Attitudes to ESG differ considerably between investors in EMEA and Australia and those in the US, a survey of its clients by JPMorgan Asset Management has found.
The survey asked how important ESG considerations were to investors in their decision-making processes, and found that more than half of Australian investors (63 percent) said ESG was in their top 10 considerations, while 25 percent said it was in their top three.
In the EMEA region, 46 percent of investors said ESG was in their top three considerations while 44 percent said it was in their top 10.
The US was a notable laggard, with just 11 percent of investors citing ESG factors as among their top three considerations and less than half (49 percent) stating it was among their top 10 considerations. A further 39 percent said they did not consider ESG at all.
Speaking at a virtual media briefing this week to present the survey results, JPMorgan Asset Management Australia chief executive Rachel Farrell said: “Frankly, I find this somewhat shocking.
“If you take, for example, [carbon] transition, a critical ESG issue, 65 percent of the world’s economy has announced plans to decarbonise by 2050, or in the case of China, by 2060. So, to not consider carbon transition is just poor risk management. Whether you believe in climate change or not, if most of the world’s economy is in transition, it’s clearly going to impact asset prices.”
Farrell said Australian investors would continue to take ESG seriously because the country’s economy was still reliant on fossil fuels and there is not currently enough public investment to finance the transition to net-zero emissions.
“This will mean that investors here will have to carefully navigate investments in the domestic market, which will support the trend towards increasing global allocations. You will also see more Australian investors build allocations towards sustainable investment products and strategies, and they’ll look to asset managers, we believe, to improve disclosure on ESG metrics,” she said.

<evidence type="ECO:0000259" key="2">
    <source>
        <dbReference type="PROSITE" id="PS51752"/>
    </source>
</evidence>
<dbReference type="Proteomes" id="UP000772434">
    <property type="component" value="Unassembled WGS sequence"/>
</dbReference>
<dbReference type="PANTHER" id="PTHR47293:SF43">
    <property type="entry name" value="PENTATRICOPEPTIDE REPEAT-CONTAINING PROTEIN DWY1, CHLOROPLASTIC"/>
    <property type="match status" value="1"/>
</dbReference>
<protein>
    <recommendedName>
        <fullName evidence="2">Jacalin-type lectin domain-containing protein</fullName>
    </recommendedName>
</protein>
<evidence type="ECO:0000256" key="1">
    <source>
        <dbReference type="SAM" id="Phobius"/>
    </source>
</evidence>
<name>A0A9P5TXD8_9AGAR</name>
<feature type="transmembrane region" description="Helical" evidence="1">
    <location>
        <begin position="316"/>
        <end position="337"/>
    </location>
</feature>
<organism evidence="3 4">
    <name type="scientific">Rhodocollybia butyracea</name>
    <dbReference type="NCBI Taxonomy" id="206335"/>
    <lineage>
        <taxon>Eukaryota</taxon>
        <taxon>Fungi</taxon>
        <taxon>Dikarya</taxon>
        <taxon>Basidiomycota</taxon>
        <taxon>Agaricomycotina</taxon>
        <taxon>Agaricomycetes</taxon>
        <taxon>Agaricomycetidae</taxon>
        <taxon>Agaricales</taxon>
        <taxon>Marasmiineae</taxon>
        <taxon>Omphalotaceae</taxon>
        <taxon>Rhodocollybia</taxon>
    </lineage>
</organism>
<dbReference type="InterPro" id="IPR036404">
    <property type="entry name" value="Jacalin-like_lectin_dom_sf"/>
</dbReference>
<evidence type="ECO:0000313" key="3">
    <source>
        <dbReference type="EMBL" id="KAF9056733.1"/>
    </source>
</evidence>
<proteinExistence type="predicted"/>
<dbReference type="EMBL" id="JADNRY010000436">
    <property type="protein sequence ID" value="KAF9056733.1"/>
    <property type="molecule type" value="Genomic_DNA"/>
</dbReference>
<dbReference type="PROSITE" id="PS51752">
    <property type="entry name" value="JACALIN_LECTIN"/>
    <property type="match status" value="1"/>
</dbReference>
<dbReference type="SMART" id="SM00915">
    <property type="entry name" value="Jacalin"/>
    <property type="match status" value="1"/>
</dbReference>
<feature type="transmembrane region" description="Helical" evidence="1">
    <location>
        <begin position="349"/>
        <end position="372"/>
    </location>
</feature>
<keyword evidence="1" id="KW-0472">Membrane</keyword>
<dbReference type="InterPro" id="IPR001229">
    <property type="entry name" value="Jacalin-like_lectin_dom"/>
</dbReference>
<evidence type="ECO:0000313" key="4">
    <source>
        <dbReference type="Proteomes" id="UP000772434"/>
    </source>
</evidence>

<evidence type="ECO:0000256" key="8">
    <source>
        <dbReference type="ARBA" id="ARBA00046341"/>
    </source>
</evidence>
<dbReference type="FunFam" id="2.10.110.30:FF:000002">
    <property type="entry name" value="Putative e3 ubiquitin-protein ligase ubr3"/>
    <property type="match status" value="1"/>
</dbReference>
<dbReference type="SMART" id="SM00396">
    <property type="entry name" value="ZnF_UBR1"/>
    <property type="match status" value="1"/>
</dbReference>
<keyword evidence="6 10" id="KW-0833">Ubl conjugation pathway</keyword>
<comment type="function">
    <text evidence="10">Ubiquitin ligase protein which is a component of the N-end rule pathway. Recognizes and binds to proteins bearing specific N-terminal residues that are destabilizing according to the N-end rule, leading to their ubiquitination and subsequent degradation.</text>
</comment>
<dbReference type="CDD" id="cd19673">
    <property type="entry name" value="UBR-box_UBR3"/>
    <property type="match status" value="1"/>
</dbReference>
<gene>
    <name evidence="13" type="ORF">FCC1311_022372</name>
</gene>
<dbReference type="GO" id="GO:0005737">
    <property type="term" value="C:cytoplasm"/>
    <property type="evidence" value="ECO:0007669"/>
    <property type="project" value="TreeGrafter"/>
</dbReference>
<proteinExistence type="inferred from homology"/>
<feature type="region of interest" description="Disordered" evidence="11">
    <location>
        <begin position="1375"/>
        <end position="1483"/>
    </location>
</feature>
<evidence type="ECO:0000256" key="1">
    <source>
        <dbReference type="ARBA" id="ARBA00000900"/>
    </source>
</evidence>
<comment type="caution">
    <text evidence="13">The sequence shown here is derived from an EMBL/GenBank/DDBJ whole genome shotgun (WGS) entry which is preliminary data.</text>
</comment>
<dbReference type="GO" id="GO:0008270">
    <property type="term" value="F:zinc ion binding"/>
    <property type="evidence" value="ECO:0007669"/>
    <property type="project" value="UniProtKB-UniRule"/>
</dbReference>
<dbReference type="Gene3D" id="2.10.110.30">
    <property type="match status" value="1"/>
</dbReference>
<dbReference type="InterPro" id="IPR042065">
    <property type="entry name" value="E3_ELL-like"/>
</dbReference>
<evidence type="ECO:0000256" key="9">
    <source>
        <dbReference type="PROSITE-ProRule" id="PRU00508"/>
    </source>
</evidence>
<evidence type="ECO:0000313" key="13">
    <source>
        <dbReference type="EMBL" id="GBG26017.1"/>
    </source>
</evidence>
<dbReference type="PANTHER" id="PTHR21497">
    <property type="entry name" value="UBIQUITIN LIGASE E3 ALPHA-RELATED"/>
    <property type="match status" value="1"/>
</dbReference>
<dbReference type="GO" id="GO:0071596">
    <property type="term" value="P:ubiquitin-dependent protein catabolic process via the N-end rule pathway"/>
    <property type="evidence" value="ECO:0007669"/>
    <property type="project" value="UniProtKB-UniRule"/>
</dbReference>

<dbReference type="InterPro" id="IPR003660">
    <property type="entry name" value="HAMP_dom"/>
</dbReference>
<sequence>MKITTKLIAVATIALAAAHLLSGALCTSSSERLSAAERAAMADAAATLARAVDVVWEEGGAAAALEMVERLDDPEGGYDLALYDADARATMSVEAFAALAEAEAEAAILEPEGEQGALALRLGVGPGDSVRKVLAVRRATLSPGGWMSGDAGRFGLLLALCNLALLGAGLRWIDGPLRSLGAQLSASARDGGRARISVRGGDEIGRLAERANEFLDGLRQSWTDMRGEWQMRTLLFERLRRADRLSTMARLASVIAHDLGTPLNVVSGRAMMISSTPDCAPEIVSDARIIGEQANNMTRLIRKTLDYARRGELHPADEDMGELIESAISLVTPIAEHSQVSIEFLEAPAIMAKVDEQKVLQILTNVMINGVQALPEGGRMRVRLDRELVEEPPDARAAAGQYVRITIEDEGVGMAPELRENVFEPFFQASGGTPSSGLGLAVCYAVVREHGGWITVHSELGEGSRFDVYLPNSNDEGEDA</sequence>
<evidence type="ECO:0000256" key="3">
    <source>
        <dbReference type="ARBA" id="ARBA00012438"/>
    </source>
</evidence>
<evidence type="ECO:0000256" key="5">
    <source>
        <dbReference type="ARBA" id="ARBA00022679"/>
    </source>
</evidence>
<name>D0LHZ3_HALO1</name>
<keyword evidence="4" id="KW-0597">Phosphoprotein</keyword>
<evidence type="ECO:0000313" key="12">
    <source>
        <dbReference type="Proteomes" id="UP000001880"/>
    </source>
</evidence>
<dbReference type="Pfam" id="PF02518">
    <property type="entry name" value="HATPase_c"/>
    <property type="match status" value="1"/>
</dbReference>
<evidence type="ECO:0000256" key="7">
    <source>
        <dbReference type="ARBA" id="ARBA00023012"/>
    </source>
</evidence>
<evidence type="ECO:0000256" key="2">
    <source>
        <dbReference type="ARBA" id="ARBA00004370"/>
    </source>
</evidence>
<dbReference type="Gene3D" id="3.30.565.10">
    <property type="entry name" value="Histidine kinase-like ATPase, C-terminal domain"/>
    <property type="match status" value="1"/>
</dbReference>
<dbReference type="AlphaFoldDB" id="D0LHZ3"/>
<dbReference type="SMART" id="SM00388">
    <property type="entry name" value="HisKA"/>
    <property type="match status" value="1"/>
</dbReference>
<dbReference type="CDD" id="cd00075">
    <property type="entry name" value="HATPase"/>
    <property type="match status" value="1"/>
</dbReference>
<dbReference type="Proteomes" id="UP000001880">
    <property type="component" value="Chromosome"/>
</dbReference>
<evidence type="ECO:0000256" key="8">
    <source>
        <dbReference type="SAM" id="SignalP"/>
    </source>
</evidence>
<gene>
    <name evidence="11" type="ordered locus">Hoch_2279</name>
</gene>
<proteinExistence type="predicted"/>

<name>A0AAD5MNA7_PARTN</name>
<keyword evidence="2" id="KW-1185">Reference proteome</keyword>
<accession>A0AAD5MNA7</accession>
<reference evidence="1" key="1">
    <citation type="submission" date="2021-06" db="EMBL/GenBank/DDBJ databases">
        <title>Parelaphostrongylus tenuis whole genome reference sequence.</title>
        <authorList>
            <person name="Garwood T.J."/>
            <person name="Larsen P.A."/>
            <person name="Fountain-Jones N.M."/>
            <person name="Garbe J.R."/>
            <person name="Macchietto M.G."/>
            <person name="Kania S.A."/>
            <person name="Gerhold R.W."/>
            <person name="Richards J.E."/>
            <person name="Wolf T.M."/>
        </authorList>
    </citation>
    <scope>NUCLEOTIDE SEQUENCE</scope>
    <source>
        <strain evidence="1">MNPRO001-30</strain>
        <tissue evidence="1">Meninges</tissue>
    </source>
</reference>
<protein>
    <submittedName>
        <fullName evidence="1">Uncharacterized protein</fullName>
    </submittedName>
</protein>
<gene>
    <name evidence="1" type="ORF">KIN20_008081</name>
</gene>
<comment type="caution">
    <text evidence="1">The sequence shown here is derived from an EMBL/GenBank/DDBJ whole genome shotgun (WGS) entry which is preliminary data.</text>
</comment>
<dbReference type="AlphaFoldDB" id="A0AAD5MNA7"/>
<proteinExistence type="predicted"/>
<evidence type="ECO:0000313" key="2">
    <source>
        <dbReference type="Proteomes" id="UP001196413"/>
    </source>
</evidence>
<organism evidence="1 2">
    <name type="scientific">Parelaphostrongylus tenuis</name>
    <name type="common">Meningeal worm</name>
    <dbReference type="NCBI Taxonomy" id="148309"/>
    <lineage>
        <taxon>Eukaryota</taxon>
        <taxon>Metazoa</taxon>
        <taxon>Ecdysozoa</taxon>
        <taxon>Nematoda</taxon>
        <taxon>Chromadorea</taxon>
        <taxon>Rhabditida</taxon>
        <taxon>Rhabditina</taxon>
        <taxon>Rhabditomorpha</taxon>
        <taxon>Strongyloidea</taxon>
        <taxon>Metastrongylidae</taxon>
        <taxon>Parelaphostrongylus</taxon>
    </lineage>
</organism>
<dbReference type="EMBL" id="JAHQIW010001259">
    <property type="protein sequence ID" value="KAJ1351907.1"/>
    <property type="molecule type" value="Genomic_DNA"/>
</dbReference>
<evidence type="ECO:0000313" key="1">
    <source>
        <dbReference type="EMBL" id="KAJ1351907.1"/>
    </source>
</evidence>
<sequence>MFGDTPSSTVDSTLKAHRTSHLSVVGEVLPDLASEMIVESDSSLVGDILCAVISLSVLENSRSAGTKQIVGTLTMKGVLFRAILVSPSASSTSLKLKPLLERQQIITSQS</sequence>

JPMorgan AM is building its own proprietary ESG scores to meet that need, said Farrell.
‘Alternatives now mainstream’
The survey also assessed investor attitudes in Australia and New Zealand to investing in alternative assets.
It found that almost a third of investors (28 percent) allocated to alternatives specifically because of the diversification benefits they provide, while 52 percent said they allocated because of a combination of diversification, alpha and income.
“From the conversations I’m having with clients, it’s clear that the reduction in bond [returns] is being redirected into alternative investments. We can see that the traditional role of bonds, which is providing income and diversification, is increasingly being sought from alternative allocations,” Farrell said.
“Alternatives have definitely now gone mainstream and the survey results back that up, with over 80 percent of our respondents in Australia including alternatives in their investments.”
The survey canvassed 192 investors from Australia and New Zealand during a series of JPMorgan AM’s virtual client events, as part of a larger survey of 2,300 investors globally conducted between November 2020 and January 2021. Respondents included investment professionals from superannuation funds, pensions, investment consultants, family offices, insurers, sovereign wealth funds and financial advisors.